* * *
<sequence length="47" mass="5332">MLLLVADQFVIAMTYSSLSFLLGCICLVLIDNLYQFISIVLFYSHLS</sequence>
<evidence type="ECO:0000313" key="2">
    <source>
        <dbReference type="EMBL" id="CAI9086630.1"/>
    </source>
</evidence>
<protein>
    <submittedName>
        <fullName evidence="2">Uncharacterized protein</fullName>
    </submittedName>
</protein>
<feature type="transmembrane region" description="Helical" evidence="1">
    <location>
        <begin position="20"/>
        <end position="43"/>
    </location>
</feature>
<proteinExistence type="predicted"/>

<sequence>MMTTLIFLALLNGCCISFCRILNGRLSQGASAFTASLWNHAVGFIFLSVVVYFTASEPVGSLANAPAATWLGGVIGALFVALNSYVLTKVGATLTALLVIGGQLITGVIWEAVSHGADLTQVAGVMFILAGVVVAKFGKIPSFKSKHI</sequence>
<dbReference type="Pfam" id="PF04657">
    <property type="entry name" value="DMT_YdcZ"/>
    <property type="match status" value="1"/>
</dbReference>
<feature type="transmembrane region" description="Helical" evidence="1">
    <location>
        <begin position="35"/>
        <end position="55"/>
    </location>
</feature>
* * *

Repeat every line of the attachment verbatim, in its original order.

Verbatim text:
<sequence length="47" mass="5332">MLLLVADQFVIAMTYSSLSFLLGCICLVLIDNLYQFISIVLFYSHLS</sequence>
<evidence type="ECO:0000313" key="2">
    <source>
        <dbReference type="EMBL" id="CAI9086630.1"/>
    </source>
</evidence>
<protein>
    <submittedName>
        <fullName evidence="2">Uncharacterized protein</fullName>
    </submittedName>
</protein>
<feature type="transmembrane region" description="Helical" evidence="1">
    <location>
        <begin position="20"/>
        <end position="43"/>
    </location>
</feature>
<proteinExistence type="predicted"/>

<sequence>MMTTLIFLALLNGCCISFCRILNGRLSQGASAFTASLWNHAVGFIFLSVVVYFTASEPVGSLANAPAATWLGGVIGALFVALNSYVLTKVGATLTALLVIGGQLITGVIWEAVSHGADLTQVAGVMFILAGVVVAKFGKIPSFKSKHI</sequence>
<dbReference type="Pfam" id="PF04657">
    <property type="entry name" value="DMT_YdcZ"/>
    <property type="match status" value="1"/>
</dbReference>
<feature type="transmembrane region" description="Helical" evidence="1">
    <location>
        <begin position="35"/>
        <end position="55"/>
    </location>
</feature>